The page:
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Transition on My Mind: What I’m Doing to Prepare

On the heels of the 2020 election, transition is on many minds. How will the new administration govern?

For the last few months, I have also thought about what transition will look like once I leave the governor’s office that I currently work for. In a year, a new governor will be elected and transition will be heavy in the minds of the winning campaign.

Transition is not an immediate action. It takes time to ease from old processes to new ones. Here are some ways I am preparing for a smooth transition as someone who will be departing an administration. These might also help you as you transition out of a role or office.

Writing Training Documents

Earlier this summer, our leadership team was tasked with collecting training materials together in one place. I realized that over the last few years, I had written a number of documents to help during the training process of new staff. While some documents needed updating, the framework for navigating our work was there.

Writing training documents, manuals, standard operating procedures, etc., is an exercise that takes time. If you’re interested in putting something together for the next person who takes over (whenever that might be), I recommend carving out some time throughout the month to make it more manageable. For the upcoming year, I aim to combine all of the loose documents into one comprehensive manual before I depart.

Embracing Creativity and Innovation

Each week, I ask my staff, “Is there something we can do better?” This question implies that we shouldn’t be content with how things are but should challenge ourselves to think outside the box for creative solutions. I’m happy to say that the job I do now looks different than when I first started. We have made improvements in our database, made our processes more efficient and found new ways to engage our constituents. Embracing creativity and innovation is an important exercise to continue to look at the work through a different lens. This will help the new administration adopt a creative approach, rather than an approach built on “well, that’s just the way things are done.”


Archiving or organizing documents, templates, e-mails, etc., is an important part of leaving things in their place for the next person. While some documents might not make it in the training manual, having a central location that provides historical knowledge is key for any transition. Label folders well and date them as needed. Organize files in a way that others will easily be able to locate them.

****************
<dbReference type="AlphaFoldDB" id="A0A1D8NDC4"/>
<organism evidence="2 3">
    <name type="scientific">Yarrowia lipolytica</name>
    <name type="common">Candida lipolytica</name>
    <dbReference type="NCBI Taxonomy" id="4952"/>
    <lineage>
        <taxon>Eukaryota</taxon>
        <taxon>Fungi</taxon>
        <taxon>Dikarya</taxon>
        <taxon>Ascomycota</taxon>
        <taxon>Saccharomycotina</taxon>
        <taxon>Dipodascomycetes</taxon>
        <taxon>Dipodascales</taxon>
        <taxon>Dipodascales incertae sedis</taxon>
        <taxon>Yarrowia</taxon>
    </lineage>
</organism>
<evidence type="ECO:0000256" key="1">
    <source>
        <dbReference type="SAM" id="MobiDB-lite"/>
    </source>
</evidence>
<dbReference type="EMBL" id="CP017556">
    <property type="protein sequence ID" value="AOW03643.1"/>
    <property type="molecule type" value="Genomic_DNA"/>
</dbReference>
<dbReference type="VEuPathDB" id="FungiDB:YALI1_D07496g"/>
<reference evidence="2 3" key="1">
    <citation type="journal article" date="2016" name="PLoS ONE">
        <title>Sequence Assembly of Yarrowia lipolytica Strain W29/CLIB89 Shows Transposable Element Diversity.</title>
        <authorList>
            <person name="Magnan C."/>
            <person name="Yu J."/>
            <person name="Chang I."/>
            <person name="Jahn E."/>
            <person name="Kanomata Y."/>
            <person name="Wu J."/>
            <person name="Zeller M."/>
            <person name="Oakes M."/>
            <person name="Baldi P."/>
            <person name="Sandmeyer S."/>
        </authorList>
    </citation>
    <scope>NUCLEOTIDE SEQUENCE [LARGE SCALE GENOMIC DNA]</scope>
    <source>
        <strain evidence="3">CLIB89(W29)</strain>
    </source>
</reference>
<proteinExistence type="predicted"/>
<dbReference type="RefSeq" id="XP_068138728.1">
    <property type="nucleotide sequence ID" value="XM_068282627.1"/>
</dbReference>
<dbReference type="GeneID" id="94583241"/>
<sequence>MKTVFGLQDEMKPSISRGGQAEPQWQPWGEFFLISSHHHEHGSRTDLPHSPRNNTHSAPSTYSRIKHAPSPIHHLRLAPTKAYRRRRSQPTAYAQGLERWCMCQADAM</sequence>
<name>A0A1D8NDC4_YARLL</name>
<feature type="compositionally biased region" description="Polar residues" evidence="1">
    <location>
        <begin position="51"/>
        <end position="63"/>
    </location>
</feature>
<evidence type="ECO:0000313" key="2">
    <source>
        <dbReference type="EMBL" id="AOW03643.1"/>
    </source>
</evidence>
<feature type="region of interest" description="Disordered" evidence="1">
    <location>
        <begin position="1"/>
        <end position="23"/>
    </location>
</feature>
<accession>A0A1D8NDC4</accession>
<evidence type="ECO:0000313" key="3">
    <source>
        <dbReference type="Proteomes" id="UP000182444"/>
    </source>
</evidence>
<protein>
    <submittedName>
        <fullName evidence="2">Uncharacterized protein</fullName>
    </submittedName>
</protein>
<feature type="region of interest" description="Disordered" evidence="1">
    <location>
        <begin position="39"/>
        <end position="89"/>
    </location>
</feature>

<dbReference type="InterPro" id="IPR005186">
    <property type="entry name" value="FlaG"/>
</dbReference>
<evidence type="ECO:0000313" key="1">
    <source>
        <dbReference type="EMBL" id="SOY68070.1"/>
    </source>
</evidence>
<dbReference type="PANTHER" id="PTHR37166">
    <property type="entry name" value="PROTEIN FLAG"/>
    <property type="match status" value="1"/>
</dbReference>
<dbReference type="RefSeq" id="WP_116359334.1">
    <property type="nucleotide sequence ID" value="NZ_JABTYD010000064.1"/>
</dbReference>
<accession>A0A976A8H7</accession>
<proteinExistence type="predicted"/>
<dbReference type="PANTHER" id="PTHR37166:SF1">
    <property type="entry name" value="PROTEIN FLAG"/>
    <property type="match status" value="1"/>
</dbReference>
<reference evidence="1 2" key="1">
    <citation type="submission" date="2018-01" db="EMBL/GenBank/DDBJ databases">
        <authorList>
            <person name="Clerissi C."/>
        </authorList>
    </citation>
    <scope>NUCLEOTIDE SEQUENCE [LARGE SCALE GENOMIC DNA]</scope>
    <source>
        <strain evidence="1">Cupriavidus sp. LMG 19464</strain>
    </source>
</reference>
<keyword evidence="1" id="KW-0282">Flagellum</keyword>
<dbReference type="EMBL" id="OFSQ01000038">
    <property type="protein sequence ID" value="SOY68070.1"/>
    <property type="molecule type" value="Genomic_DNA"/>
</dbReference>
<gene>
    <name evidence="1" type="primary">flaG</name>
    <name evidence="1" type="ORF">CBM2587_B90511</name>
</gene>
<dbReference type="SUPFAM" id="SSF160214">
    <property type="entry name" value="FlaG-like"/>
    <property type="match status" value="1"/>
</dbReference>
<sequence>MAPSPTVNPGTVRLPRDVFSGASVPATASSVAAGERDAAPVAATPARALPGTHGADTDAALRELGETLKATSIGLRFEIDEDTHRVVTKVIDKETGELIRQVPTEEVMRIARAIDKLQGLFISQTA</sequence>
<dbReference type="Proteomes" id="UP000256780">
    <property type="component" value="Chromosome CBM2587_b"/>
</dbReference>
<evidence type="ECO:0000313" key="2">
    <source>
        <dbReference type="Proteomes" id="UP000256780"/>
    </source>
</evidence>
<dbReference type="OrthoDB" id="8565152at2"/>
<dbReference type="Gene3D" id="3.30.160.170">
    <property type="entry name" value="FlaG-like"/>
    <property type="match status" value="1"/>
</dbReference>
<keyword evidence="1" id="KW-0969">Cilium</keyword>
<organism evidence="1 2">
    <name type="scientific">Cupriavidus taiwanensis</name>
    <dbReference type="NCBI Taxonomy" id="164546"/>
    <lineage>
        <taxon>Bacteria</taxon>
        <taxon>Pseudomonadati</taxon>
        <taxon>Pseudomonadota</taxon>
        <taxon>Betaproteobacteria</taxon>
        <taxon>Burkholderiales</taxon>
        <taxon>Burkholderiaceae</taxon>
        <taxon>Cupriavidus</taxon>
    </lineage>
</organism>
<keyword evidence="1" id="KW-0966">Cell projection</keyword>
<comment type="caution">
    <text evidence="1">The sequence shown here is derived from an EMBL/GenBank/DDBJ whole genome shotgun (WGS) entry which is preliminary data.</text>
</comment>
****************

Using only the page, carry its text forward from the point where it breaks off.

Positive Outlook

At the end of the day, I want the next person who takes over my role to be successful. While political parties might divide people, administrations have to bring them together. I know my preparation will help the next person ease into the work more effectively. It’s not about who takes over next but the people we serve. They deserve a smooth transition and I, who currently hold the role, should do everything to support that.

How are you helping the transition process at your work? Drop your tips down below in the comments.

You might also be interested in GovLoop’s Transition Notebook: What Political Appointees and Career Civil Servants Do to Assure a Successful Transition, Successfully Leading Through Transitions, Making Decisions in a Time of Transition, and Making Decisions in a Time of Transition (Part II).

Maribel Castañeda currently serves at the pleasure of Virginia Governor Ralph S. Northam as the Director of Appointments in the Secretary of the Commonwealth’s Office. She facilitates the appointment process for over 300 state boards and commissions or about 800 appointments each year. She bridges communication between constituents, state agencies, Governor’s Cabinet and organizations who want to share a voice in their government. Her vision is to have each board and commission reflect the Virginia that exists today. Maribel also serves as the Director of Latino Outreach connecting the Hispanic and Latino community to resources and services.

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Avatar photo Pearl Kim

Love this line: While political parties might divide people, administrations have to bring them together. It encaptures public service well!